Monday, July 11, 2011

Forgive and Forget

The forgive part was easy. After all, it happened when I was in the second grade.

But here I am seventy years later writing about it. So much for the “forget” part of that tried and true advice.

It was 1942 and like all other cities in America, uptown Charlotte was full of soldiers, particularly when a trainload of troops would stop in our town overnight on their way to who knows where. The few Hotels back then were quickly booked up so citizens would volunteer to take in as many soldiers as they could accommodate. My Mom and Dad would always invite 2 or 3 of the men to sleep overnight in our living room.

What a thrill is was to not only meet some of my heroes but to have them spend the night at our house! I have no doubt that they would have preferred a home that didn't have a nosy kid pestering them with a hundred questions, but to a man, they were very kind and tolerant toward me.

WW2 Paratroopers

My favorite of all the branches of service were the paratroopers. There were two things about them that completely captured my imagination: the boots they wore....with the pants legs tucked in the tops, and the pin they wore on their uniforms; the one featuring two wings with a parachute between them.

Two symbols of their strength and courage.

I got to see those impressive icons close up one evening when two of those brave men slept over in our living room.

As usual, they were peppered with question after question from the bothersome kid of the house until well past his bedtime......probably as late as 9:15.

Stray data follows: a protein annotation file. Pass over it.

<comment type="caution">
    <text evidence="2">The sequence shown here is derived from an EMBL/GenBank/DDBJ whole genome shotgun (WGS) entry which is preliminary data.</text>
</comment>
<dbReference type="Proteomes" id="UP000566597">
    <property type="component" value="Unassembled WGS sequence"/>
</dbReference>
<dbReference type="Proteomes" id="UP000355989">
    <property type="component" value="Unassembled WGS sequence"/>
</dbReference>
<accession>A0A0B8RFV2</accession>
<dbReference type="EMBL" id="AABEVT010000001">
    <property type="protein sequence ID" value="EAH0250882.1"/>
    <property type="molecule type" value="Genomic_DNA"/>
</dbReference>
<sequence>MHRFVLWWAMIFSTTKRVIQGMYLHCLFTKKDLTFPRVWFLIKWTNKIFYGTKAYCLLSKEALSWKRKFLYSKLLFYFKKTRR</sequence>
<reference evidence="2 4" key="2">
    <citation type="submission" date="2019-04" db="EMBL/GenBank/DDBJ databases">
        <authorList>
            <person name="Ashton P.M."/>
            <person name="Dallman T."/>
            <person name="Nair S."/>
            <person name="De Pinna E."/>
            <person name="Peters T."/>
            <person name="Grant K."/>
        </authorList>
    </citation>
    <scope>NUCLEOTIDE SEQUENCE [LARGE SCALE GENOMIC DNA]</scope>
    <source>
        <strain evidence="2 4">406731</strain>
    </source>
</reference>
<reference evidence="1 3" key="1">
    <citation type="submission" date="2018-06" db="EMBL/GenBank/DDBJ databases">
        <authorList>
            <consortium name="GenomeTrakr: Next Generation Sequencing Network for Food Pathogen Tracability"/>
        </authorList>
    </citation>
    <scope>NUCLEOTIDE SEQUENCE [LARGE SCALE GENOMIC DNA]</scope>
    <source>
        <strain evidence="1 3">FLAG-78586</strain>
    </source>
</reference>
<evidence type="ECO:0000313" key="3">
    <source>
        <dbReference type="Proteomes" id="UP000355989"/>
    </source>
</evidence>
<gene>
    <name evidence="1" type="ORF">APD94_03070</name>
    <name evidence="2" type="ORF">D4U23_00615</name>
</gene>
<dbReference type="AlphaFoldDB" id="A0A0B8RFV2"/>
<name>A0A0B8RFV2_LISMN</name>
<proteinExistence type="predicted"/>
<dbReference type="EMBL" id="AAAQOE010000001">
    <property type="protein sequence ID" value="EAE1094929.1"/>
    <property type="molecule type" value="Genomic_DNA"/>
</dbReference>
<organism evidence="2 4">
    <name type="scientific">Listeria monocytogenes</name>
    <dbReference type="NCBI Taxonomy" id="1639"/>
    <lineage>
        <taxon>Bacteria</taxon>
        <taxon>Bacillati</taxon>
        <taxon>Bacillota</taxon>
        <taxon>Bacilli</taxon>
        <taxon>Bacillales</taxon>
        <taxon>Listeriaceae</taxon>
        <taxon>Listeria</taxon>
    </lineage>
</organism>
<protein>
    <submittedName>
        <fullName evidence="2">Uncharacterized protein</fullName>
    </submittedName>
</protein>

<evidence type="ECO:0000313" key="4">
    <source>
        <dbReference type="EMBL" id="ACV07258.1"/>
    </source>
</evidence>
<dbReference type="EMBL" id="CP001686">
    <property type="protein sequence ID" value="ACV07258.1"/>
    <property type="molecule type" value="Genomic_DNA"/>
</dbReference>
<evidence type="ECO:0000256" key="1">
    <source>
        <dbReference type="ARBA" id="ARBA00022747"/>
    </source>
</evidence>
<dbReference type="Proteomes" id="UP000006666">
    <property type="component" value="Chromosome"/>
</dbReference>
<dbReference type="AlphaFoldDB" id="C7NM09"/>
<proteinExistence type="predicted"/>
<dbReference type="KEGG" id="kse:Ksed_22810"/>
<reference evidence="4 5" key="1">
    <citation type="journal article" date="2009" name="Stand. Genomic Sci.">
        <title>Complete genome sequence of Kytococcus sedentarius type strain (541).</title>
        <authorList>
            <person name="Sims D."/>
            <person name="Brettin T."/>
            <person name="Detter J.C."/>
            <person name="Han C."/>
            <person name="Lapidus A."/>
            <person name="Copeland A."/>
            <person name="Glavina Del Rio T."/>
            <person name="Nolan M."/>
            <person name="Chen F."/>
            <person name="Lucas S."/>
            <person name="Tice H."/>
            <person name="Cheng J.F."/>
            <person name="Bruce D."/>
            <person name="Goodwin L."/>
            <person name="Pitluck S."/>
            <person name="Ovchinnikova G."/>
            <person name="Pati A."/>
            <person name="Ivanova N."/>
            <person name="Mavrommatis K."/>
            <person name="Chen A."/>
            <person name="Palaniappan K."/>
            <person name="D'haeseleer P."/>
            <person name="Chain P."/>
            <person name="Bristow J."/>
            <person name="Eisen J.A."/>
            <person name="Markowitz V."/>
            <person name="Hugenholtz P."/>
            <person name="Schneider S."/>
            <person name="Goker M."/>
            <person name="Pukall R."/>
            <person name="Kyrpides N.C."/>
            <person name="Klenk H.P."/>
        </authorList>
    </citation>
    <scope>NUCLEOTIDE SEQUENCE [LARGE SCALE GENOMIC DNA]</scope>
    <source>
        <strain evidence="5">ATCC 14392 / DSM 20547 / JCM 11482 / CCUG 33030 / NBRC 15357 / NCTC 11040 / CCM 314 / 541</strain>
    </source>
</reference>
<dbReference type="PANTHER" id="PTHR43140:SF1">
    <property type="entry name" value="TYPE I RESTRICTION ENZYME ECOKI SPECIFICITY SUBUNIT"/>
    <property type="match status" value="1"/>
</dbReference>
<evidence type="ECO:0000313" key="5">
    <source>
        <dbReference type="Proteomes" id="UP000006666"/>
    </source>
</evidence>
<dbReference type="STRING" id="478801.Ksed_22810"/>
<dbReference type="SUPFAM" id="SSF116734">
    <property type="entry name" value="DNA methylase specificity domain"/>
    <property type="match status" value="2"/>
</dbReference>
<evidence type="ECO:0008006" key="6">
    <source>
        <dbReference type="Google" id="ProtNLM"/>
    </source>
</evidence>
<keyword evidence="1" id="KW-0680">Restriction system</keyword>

One of the men seemed to actually enjoy my company and as I recall said he had a son “back home” who was almost my age.

By the time I got up the next day, my Mom had already served the soldiers breakfast and my Dad had driven them to the train station. Mom said that one of them had left something for me on the table by the lamp. He said it was a gift for me.

WW2 Paratrooper Pin
Sure enough, there it was. Sitting beside the lamp.

His paratrooper pin!

Never had I received a gift like that!

I'll have to think long and hard about whether in all 75 years of my life I've ever been more thrilled about a gift as I was that morning!

Ed Myers 4th grade
The only thing I can think of that comes close is the sailor cap my uncle, who was in the Navy, sent me shortly after that, which I wore for the entire duration of the war.

My Mom pinned the paratrooper wings on my jacket and off to school I went, proud as a peacock. I think most of my classmates were mildly impressed but there was one kid who seemed as thrilled about it as I was. As I think back on it, his enthusiasm seemed a little bit over the top, but at the time I was pleased that he apparently was sharing in my joy.

The school day seemed to drag on forever. All I could think about was walking home proudly wearing my paratrooper pin!

Finally, the bell rang and I raced to the cloakroom (located behind the classroom) and grabbed my jacket. I immediately saw that the pin was no longer attached to my coat. I searched frantically thinking that it must somehow have fallen off.

 Paratroopers  jumping on D-Day
I was still searching after all the other kids had left. The teacher was surprised that I was still there and helped me look for my lost treasure. She thought it strange that something pinned to a jacket would fall off by itself, and told me that I should have said something to her about it before all the other kids had left.

She knew that the medal had been stolen. So did my parents.

But I continued to be in denial, and searched that cloakroom everyday for the rest of the year.

Of course I never saw my prized possession again

It had been mine for less than eight hours.

I saw a replica of that pin advertised on the Internet the other day so I bought it in case I ever tell that story to my grand kids I'll be able to show them what it looked like.

Also, the next time I go down to Charlotte, I'm going to contact Elizabeth School and see if they'll let me search that cloakroom one more time. -Ed